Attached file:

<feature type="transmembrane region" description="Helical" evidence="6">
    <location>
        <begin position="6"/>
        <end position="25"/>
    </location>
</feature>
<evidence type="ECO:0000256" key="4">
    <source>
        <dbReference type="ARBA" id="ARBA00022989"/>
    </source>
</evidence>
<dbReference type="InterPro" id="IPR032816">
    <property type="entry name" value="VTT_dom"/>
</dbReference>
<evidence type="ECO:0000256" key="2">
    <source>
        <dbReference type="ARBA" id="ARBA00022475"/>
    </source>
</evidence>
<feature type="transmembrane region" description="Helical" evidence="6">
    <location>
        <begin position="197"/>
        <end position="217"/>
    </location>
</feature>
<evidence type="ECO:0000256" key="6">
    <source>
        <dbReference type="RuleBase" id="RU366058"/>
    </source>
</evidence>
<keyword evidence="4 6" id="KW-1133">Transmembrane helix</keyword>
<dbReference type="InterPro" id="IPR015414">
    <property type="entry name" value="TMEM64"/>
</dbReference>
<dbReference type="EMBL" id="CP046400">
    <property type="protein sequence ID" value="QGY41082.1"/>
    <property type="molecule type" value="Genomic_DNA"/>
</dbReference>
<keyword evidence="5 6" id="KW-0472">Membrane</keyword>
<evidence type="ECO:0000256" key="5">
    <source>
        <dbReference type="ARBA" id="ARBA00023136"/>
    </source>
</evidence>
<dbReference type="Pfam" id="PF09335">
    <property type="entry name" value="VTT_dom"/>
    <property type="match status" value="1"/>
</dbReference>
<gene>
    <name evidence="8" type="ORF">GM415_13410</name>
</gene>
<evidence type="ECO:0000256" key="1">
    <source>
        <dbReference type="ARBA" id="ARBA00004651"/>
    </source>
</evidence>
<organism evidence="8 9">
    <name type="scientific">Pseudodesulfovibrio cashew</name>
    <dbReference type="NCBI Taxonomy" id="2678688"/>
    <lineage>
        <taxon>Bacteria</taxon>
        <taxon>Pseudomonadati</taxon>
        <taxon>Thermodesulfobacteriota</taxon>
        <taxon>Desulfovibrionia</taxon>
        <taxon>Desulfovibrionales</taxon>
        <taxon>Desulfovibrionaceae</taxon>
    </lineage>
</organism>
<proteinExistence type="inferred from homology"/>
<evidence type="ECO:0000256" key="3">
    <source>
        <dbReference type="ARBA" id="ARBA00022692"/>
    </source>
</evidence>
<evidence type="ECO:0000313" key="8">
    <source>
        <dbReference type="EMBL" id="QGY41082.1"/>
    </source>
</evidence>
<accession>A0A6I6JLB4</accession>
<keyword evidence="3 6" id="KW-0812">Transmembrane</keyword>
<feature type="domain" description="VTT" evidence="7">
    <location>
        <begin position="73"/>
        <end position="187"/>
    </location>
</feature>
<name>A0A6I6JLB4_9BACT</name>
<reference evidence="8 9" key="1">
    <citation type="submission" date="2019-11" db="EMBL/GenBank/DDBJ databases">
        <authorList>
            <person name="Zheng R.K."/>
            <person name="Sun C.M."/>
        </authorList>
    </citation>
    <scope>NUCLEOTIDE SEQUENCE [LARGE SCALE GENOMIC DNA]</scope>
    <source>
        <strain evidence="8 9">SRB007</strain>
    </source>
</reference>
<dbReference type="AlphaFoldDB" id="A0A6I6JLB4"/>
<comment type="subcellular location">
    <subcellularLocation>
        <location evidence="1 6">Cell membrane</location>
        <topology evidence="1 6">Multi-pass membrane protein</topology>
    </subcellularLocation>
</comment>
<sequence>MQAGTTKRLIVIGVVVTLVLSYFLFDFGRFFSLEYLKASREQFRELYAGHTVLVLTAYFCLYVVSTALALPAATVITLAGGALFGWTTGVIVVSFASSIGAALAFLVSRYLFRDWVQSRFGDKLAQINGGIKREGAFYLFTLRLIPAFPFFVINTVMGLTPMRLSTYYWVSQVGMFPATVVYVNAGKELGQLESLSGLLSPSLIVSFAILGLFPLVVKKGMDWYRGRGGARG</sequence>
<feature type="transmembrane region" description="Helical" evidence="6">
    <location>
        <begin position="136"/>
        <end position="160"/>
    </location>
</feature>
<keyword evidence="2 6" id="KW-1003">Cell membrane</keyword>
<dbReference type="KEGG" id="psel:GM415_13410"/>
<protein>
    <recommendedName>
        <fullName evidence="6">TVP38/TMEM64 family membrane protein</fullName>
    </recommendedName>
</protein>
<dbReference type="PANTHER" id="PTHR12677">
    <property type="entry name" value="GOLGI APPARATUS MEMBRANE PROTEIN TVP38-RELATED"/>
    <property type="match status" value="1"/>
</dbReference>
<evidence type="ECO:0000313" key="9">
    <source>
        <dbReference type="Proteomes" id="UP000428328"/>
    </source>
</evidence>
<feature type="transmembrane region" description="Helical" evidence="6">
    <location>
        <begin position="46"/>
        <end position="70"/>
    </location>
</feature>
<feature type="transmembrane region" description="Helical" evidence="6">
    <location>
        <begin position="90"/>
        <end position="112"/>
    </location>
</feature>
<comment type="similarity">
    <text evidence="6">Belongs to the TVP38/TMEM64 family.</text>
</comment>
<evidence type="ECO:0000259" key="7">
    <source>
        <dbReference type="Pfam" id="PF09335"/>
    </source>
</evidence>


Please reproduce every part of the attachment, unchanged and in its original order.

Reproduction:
<feature type="transmembrane region" description="Helical" evidence="6">
    <location>
        <begin position="6"/>
        <end position="25"/>
    </location>
</feature>
<evidence type="ECO:0000256" key="4">
    <source>
        <dbReference type="ARBA" id="ARBA00022989"/>
    </source>
</evidence>
<dbReference type="InterPro" id="IPR032816">
    <property type="entry name" value="VTT_dom"/>
</dbReference>
<evidence type="ECO:0000256" key="2">
    <source>
        <dbReference type="ARBA" id="ARBA00022475"/>
    </source>
</evidence>
<feature type="transmembrane region" description="Helical" evidence="6">
    <location>
        <begin position="197"/>
        <end position="217"/>
    </location>
</feature>
<evidence type="ECO:0000256" key="6">
    <source>
        <dbReference type="RuleBase" id="RU366058"/>
    </source>
</evidence>
<keyword evidence="4 6" id="KW-1133">Transmembrane helix</keyword>
<dbReference type="InterPro" id="IPR015414">
    <property type="entry name" value="TMEM64"/>
</dbReference>
<dbReference type="EMBL" id="CP046400">
    <property type="protein sequence ID" value="QGY41082.1"/>
    <property type="molecule type" value="Genomic_DNA"/>
</dbReference>
<keyword evidence="5 6" id="KW-0472">Membrane</keyword>
<evidence type="ECO:0000256" key="5">
    <source>
        <dbReference type="ARBA" id="ARBA00023136"/>
    </source>
</evidence>
<dbReference type="Pfam" id="PF09335">
    <property type="entry name" value="VTT_dom"/>
    <property type="match status" value="1"/>
</dbReference>
<gene>
    <name evidence="8" type="ORF">GM415_13410</name>
</gene>
<evidence type="ECO:0000256" key="1">
    <source>
        <dbReference type="ARBA" id="ARBA00004651"/>
    </source>
</evidence>
<organism evidence="8 9">
    <name type="scientific">Pseudodesulfovibrio cashew</name>
    <dbReference type="NCBI Taxonomy" id="2678688"/>
    <lineage>
        <taxon>Bacteria</taxon>
        <taxon>Pseudomonadati</taxon>
        <taxon>Thermodesulfobacteriota</taxon>
        <taxon>Desulfovibrionia</taxon>
        <taxon>Desulfovibrionales</taxon>
        <taxon>Desulfovibrionaceae</taxon>
    </lineage>
</organism>
<proteinExistence type="inferred from homology"/>
<evidence type="ECO:0000256" key="3">
    <source>
        <dbReference type="ARBA" id="ARBA00022692"/>
    </source>
</evidence>
<evidence type="ECO:0000313" key="8">
    <source>
        <dbReference type="EMBL" id="QGY41082.1"/>
    </source>
</evidence>
<accession>A0A6I6JLB4</accession>
<keyword evidence="3 6" id="KW-0812">Transmembrane</keyword>
<feature type="domain" description="VTT" evidence="7">
    <location>
        <begin position="73"/>
        <end position="187"/>
    </location>
</feature>
<name>A0A6I6JLB4_9BACT</name>
<reference evidence="8 9" key="1">
    <citation type="submission" date="2019-11" db="EMBL/GenBank/DDBJ databases">
        <authorList>
            <person name="Zheng R.K."/>
            <person name="Sun C.M."/>
        </authorList>
    </citation>
    <scope>NUCLEOTIDE SEQUENCE [LARGE SCALE GENOMIC DNA]</scope>
    <source>
        <strain evidence="8 9">SRB007</strain>
    </source>
</reference>
<dbReference type="AlphaFoldDB" id="A0A6I6JLB4"/>
<comment type="subcellular location">
    <subcellularLocation>
        <location evidence="1 6">Cell membrane</location>
        <topology evidence="1 6">Multi-pass membrane protein</topology>
    </subcellularLocation>
</comment>
<sequence>MQAGTTKRLIVIGVVVTLVLSYFLFDFGRFFSLEYLKASREQFRELYAGHTVLVLTAYFCLYVVSTALALPAATVITLAGGALFGWTTGVIVVSFASSIGAALAFLVSRYLFRDWVQSRFGDKLAQINGGIKREGAFYLFTLRLIPAFPFFVINTVMGLTPMRLSTYYWVSQVGMFPATVVYVNAGKELGQLESLSGLLSPSLIVSFAILGLFPLVVKKGMDWYRGRGGARG</sequence>
<feature type="transmembrane region" description="Helical" evidence="6">
    <location>
        <begin position="136"/>
        <end position="160"/>
    </location>
</feature>
<keyword evidence="2 6" id="KW-1003">Cell membrane</keyword>
<dbReference type="KEGG" id="psel:GM415_13410"/>
<protein>
    <recommendedName>
        <fullName evidence="6">TVP38/TMEM64 family membrane protein</fullName>
    </recommendedName>
</protein>
<dbReference type="PANTHER" id="PTHR12677">
    <property type="entry name" value="GOLGI APPARATUS MEMBRANE PROTEIN TVP38-RELATED"/>
    <property type="match status" value="1"/>
</dbReference>
<evidence type="ECO:0000313" key="9">
    <source>
        <dbReference type="Proteomes" id="UP000428328"/>
    </source>
</evidence>
<feature type="transmembrane region" description="Helical" evidence="6">
    <location>
        <begin position="46"/>
        <end position="70"/>
    </location>
</feature>
<feature type="transmembrane region" description="Helical" evidence="6">
    <location>
        <begin position="90"/>
        <end position="112"/>
    </location>
</feature>
<comment type="similarity">
    <text evidence="6">Belongs to the TVP38/TMEM64 family.</text>
</comment>
<evidence type="ECO:0000259" key="7">
    <source>
        <dbReference type="Pfam" id="PF09335"/>
    </source>
</evidence>